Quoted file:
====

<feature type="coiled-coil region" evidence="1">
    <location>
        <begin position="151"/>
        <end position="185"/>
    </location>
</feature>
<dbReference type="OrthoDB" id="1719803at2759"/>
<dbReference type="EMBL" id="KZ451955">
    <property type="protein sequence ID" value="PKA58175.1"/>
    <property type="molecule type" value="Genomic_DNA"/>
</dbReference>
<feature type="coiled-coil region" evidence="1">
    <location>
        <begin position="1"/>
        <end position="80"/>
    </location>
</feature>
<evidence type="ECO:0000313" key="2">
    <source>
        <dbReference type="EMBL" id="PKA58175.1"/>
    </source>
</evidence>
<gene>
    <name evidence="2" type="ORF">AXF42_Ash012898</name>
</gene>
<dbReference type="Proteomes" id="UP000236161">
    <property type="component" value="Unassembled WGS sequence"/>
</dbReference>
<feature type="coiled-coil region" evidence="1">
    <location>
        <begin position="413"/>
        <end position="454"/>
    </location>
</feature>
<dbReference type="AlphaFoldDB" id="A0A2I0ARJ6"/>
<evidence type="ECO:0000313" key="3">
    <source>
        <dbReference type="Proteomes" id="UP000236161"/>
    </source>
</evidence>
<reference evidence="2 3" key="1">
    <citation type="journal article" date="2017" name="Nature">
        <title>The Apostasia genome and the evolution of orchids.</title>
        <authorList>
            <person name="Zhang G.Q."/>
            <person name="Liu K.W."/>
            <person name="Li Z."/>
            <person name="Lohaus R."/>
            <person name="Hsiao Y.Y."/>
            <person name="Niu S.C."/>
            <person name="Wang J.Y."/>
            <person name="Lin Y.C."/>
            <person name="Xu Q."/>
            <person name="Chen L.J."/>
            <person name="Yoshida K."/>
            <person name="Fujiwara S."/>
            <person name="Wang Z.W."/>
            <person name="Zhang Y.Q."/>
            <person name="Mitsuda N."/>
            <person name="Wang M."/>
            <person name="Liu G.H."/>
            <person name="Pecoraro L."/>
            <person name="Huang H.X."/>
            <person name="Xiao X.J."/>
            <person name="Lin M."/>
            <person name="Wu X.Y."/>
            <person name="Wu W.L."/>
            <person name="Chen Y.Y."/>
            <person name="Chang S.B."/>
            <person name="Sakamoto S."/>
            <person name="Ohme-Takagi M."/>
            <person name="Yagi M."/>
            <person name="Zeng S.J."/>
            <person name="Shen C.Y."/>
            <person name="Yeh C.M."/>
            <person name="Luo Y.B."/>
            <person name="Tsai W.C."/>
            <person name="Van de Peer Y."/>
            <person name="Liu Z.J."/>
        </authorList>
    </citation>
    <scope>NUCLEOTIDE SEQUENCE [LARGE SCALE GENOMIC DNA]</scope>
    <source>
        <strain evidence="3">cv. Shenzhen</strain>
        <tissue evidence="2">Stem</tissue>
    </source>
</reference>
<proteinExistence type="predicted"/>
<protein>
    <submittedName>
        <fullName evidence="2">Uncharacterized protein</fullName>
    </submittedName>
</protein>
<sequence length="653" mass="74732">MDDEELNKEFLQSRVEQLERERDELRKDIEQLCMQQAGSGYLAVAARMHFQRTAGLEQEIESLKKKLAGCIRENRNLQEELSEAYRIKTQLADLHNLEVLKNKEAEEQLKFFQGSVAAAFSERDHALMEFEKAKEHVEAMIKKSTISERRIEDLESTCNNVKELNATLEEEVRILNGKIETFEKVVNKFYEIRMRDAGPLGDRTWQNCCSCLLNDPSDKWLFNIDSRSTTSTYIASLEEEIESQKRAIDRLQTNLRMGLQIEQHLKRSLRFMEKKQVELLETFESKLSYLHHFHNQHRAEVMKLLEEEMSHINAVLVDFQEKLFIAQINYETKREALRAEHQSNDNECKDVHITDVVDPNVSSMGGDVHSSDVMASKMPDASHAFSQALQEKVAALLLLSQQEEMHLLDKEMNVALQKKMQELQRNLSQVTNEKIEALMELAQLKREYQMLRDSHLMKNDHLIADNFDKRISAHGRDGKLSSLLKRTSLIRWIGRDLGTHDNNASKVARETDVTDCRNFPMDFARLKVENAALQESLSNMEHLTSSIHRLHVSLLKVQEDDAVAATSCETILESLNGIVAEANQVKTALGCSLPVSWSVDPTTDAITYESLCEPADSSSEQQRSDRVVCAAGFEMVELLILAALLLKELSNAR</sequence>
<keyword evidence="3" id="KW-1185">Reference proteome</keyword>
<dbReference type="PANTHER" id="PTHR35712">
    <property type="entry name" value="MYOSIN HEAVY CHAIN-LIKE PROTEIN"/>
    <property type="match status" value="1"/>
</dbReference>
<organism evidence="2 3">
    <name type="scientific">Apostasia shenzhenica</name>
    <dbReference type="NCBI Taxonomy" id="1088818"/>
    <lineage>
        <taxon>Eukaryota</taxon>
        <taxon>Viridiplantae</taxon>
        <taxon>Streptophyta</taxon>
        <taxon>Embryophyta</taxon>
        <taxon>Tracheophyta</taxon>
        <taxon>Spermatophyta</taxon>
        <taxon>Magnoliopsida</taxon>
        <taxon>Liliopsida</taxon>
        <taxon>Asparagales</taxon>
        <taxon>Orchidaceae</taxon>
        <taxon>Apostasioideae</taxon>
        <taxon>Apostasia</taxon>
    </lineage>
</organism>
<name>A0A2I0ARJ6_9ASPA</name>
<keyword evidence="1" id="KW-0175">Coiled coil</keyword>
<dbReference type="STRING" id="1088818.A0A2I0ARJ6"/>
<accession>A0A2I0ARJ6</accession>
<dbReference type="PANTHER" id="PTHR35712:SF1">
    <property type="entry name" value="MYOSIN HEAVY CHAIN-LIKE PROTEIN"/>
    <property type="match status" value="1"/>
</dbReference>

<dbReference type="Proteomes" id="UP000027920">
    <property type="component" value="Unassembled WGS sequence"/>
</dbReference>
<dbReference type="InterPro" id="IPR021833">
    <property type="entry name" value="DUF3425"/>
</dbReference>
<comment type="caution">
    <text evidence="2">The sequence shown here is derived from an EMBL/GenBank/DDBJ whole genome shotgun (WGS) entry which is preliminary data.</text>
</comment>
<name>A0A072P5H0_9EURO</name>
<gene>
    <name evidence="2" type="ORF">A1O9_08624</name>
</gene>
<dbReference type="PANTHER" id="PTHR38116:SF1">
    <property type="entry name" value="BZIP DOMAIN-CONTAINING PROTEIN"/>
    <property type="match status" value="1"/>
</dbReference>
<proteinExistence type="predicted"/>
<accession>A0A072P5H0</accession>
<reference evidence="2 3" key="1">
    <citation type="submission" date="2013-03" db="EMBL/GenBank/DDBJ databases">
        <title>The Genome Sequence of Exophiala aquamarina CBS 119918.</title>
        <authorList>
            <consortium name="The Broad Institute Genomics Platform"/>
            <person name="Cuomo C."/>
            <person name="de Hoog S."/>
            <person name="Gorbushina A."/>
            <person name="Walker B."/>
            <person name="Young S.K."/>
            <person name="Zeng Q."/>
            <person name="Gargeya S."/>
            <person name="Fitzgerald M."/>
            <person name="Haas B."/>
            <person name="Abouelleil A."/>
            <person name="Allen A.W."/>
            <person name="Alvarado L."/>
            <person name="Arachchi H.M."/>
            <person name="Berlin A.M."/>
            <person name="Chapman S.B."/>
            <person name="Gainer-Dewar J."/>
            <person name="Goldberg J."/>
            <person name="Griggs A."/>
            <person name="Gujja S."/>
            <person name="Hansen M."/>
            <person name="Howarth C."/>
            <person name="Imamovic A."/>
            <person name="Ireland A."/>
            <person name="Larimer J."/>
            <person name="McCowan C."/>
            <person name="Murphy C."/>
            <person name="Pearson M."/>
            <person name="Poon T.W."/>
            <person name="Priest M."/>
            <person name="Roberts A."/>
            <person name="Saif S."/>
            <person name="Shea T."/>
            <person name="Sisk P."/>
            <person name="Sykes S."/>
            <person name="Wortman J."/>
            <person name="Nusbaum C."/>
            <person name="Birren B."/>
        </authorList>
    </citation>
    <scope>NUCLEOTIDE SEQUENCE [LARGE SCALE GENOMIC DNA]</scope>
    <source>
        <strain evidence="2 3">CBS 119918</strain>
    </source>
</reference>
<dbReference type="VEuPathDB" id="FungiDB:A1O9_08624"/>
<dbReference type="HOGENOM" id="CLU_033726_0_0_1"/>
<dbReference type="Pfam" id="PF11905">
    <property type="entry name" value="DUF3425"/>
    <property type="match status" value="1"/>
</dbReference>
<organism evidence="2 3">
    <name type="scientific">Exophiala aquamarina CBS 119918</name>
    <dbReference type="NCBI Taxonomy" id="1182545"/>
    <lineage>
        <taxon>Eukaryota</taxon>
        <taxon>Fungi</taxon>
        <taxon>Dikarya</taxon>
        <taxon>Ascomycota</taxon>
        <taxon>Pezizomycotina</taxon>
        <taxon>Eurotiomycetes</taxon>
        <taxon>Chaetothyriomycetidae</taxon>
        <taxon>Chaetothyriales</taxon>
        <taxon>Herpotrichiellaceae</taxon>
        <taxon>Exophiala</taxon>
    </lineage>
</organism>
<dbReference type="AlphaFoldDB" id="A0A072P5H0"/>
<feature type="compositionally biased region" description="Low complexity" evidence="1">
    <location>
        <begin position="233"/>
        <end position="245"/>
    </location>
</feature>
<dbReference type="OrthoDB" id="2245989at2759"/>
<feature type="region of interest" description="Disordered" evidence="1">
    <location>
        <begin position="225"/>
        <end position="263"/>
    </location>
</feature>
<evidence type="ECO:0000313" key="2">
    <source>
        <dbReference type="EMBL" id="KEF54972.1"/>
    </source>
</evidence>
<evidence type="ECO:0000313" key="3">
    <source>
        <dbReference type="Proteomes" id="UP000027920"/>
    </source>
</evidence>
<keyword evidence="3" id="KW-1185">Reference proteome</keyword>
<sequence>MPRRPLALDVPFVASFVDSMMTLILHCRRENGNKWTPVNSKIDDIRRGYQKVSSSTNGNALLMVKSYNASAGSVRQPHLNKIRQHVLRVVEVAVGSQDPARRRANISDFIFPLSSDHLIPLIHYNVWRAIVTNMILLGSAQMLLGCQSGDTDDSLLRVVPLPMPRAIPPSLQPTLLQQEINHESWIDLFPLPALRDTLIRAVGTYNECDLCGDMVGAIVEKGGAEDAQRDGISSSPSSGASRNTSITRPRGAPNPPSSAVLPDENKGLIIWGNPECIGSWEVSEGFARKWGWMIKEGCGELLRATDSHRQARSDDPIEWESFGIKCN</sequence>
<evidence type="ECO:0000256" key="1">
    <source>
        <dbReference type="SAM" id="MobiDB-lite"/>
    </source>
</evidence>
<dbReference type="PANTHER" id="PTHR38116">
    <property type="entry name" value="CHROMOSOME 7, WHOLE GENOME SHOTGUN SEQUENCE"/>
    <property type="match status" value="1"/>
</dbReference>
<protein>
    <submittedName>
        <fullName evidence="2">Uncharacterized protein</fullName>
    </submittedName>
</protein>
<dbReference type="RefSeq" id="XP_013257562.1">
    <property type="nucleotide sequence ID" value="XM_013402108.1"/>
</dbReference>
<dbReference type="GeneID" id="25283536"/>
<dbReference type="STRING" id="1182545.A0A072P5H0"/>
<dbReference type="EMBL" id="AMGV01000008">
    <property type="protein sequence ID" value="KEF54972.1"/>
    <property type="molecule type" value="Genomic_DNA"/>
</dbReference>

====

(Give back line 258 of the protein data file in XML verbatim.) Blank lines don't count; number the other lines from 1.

</dbReference>